Mundane domestic outings in the immediate aftermath of European ties have historically caused problems for Scottish teams. Perhaps Celtic would have been grateful, then, for one of the most eventful and entertaining Scottish Premier League matches in their season falling four days after the Champions League loss to Juventus.
Celtic ultimately won this match handsomely against a Dundee United team who suffered their first setback since Jackie McNamara replaced Peter Houston as their manager. By full-time, it looked a heavy one.
Yet scorelines can belie drama; United took an early lead and were denied their chance to level the scores at 2-2 from a bizarre penalty award. In the first-half particularly, the visitors attacked Celtic impressively, if perhaps naively, while playing their part in an enthralling contest. Time will tell if McNamara's Tannadice outlook is altered on account of a drubbing, albeit they will face few teams with the conviction Celtic showed during these 90 minutes.
Routinely, Celtic and Neil Lennon would want to forget a 3-0 defeat. In the specific case of Juve, the SPL champions retain a grievance over the defending tactics of the Italian players at corner kicks. Lennon, having referred to it as "manhandling", will now compile a DVD in seeking Uefa's thoughts on the matter. Quite what that will achieve is open to debate but this is not an issue Celtic are of a mind to readily dismiss.
Before kick-off here, Lennon re-affirmed his stance. "All I want to know is what is legal and what is not," he said. "What went on the other night was not legal. My players did everything right in terms of pointing it out. It's not sour grapes. I just think the referee didn't do his job properly. "For me it's a form of cheating."
That use of the "c" word, at least, may raise eyebrows at the headquarters of European football's governing body. A response, of sorts, to Celtic is surely inevitable. Within 10 minutes, Lennon was more concerned about the concession of a United goal. Charlie Mulgrew was cheaply robbed of the ball by Gary Mackay-Steven, with United's clinical edge from there something Juventus would themselves be proud of. Mackay-Steven played in Stuart Armstrong, who beat Fraser Forster with a fierce, low shot.
Celtic's reply was instant, and offered a throwback to Tuesday evening. Then, the performance of Efe Ambrose was widely criticised and partly on account of a missed, headed opportunity when Celtic were a goal behind. From an almost identical spot on the Celtic Park pitch, the Nigeria international headed in Kris Commons' corner past Radoslaw Cierzniak.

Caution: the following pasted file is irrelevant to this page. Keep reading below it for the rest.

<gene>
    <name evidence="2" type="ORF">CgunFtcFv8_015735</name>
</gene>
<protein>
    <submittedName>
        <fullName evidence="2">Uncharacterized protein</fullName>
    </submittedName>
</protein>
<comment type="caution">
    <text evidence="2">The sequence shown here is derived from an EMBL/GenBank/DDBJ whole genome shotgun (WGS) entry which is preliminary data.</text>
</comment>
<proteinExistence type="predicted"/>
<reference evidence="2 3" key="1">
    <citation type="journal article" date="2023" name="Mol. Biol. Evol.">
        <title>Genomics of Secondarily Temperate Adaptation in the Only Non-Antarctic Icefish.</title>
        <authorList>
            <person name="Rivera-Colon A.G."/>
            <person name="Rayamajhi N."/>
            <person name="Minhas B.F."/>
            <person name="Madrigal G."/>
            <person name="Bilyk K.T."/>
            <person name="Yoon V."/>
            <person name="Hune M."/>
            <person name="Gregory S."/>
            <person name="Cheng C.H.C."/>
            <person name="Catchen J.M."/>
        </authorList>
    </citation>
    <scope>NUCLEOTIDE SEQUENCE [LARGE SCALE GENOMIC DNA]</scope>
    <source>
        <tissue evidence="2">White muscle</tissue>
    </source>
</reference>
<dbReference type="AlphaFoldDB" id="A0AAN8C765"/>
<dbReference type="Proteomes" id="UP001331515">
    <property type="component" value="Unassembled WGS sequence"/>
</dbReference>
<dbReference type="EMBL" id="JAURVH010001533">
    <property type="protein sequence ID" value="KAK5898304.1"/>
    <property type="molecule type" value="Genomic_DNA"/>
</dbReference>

Commons soon claimed a goal of his own, swivelling to meet an Emilio Izaguirre cross before offering a shot with which Cierzniak should have done better at his near post. A strange refereeing interlude was to follow. Bobby Madden somehow decreed that a straightforward challenge by Adam Matthews on Mackay-Steven was worthy of a penalty, despite neither the winger nor any of his United team-mates claiming for one. Madden, who had been perfectly positioned, signalled that Mackay-Steven had been pulled back, a view not vindicated by replays. Celtic, then, felt vindicated as Forster batted away Jon Daly's spot-kick.
The hosts' lead stretched to two goals by the interval. Anthony Stokes, restored to the starting line-up, played the ball back to Celtic's captain for the day, Joe Ledley; the Welshman's shot was deflected beyond Cierzniak.
Commons' second of the day arrived from the penalty spot, after Barry Douglas had impeded Stokes, with Forster denying Mackay-Steven four minutes later. That was to prove United's last foray. Stokes lashed home from 20 yards and earned a brace from close-range, after Cierzniak's save from a Forrest header rebounded into his path. United's stoppage time consolation arrived via Johnny Russell. Long before then, Celtic were rampant; perhaps in demonstrating the release of some European anger.